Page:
An Introduction to the 4th Gr. Man & Animal Block

Here is a rough version of the introduction to our latest publication. The book will be available in early January. [Edit: now available!]

Having thought about the usual title for this main lesson, we decided to modernize it and call it The Human Being and the Animal World in recognition of the fact that although Mensch in German is generally understood to be inclusive of both genders, Man in English is less straightforward. The words the Human Being also form a more graceful and expressive title, illustrating something of the “being” of humanness.

At any rate, this main lesson is one of the “classic Waldorf” main lessons, found in all Waldorf fourth grades around the world. In a nutshell, it is obviously about the relationship between the human being and the animal world. Sounds clear enough – but when one scratches a bit below the surface, one finds that the Man & Animal block in Waldorf Schools is probably the most esoteric of all the main lessons in all twelve grades!

The key idea is that the human being is not a composite of the animal world, not a pinnacle on a hierarchical evolutionary ladder. Instead, the animals are seen as parts of the human being, with the human being as their starting point, or the central principle. In Egyptian mythology we can find a picture of this in Osiris being cut up and distributed all over the Earth –

Isis

then must gather the pieces together again to make him whole.

In terms of evolution, we know that as species progress up the evolutionary ladder, that they become more specialized – yet here is the human being, the least specialized of all! This is an important point to get across to the fourth grader (leaving out everything about modern ideas on evolutionary science which comes much later in their school career): that the animals are specialized, one-sided even, whereas the human being is not. However, the human being has something that the animals do not possess – the spark of the Divine.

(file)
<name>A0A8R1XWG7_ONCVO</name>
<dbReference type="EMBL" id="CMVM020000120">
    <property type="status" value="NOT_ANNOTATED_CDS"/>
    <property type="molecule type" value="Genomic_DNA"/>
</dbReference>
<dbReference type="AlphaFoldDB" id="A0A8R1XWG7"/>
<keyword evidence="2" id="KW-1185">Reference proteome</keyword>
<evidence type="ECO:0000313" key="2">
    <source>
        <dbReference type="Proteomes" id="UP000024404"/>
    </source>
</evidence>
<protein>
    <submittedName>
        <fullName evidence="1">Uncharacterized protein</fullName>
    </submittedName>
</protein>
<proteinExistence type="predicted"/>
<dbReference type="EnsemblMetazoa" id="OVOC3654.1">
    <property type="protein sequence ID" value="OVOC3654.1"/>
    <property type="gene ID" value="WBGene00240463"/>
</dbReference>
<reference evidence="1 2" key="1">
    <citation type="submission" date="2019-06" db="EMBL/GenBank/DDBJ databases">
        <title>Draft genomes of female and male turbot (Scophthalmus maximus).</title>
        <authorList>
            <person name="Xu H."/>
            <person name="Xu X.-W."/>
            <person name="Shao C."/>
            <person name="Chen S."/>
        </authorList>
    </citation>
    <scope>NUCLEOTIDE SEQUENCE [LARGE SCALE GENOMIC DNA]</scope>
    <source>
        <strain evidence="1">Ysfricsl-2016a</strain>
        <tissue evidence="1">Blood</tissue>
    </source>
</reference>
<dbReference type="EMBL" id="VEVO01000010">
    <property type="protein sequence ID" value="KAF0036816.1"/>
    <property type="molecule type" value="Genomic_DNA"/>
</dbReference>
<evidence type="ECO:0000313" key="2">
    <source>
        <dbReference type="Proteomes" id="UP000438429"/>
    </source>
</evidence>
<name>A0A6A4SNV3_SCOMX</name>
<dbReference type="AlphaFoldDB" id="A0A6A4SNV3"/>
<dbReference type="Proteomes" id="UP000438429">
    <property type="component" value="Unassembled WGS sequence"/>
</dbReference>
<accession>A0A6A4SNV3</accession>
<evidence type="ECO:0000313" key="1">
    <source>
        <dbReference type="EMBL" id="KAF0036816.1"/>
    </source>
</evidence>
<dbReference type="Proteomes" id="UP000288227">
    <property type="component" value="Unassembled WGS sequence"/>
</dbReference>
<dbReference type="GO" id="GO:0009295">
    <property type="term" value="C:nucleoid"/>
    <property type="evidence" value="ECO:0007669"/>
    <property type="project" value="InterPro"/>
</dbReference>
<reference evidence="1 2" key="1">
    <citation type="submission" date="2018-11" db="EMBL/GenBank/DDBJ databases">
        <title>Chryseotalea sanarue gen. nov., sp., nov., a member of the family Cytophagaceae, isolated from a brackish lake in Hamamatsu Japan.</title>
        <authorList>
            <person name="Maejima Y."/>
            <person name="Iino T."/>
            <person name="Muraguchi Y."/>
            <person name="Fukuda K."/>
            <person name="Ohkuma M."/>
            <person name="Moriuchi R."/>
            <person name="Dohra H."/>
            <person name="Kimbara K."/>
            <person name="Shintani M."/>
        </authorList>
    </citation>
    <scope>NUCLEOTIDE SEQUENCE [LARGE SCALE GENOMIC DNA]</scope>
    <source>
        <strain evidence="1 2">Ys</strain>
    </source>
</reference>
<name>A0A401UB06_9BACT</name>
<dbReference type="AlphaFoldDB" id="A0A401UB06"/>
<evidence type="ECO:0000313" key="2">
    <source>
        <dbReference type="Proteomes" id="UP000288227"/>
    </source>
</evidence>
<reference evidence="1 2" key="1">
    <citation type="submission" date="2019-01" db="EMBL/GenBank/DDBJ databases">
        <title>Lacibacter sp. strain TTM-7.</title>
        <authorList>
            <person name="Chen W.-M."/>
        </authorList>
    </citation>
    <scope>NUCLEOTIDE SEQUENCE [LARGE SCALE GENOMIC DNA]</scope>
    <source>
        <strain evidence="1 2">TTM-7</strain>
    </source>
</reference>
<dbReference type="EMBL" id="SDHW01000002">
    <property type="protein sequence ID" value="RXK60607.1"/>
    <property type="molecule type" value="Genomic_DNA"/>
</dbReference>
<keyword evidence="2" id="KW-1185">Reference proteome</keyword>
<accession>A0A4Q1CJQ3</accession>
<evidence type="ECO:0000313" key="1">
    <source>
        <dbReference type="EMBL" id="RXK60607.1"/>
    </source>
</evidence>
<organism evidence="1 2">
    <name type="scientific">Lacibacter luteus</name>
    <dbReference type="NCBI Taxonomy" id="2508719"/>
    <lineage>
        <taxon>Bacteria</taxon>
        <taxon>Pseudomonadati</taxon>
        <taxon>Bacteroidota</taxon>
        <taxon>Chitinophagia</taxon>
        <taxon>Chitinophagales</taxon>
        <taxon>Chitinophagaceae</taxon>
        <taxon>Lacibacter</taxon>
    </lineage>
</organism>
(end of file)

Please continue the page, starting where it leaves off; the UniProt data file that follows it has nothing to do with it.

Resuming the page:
An additional element to take into account is the threefold nature of the human being and how one can see the different animals who have a clear relationship to this. The threefold human being is revealed in the realms of thinking, feeling and willing. Thinking lives mainly in our head via our nervous system; the mouse is a good picture of this. Feeling lives mainly in the rhythms of our circulatory andbreathing systems; the lion can represent this realm. Our willing or action impulse centers most obviously in the doing-power of our limbs but anthroposophical research tells us that there is an intimate link between the digestive and limb systems: the cow is a beautiful embodiment of the metabolic-limb system.

Some Waldorf teachers prefer to use the mouse to illustrate the senses and then use other “head-shaped” or “head-dominant” creatures such as octopus or jellyfish as an illustration of the head-principle in the human being. With these creatures, one also sees a polarity between hard and soft. The human head is hard, but within lies the soft and delicate brain.

However, the senses, important as they are, are not thoughts and do not correlate with thinking per se. Sense impressions are a way to know the material world – we need thinking, however, to comprehend what lives in ideas and ideals. Thus I suggest that one consider using birds to illustrate thinking itself. Birds are creatures of the air – they fly, flutter, soar, flit – as can thoughts.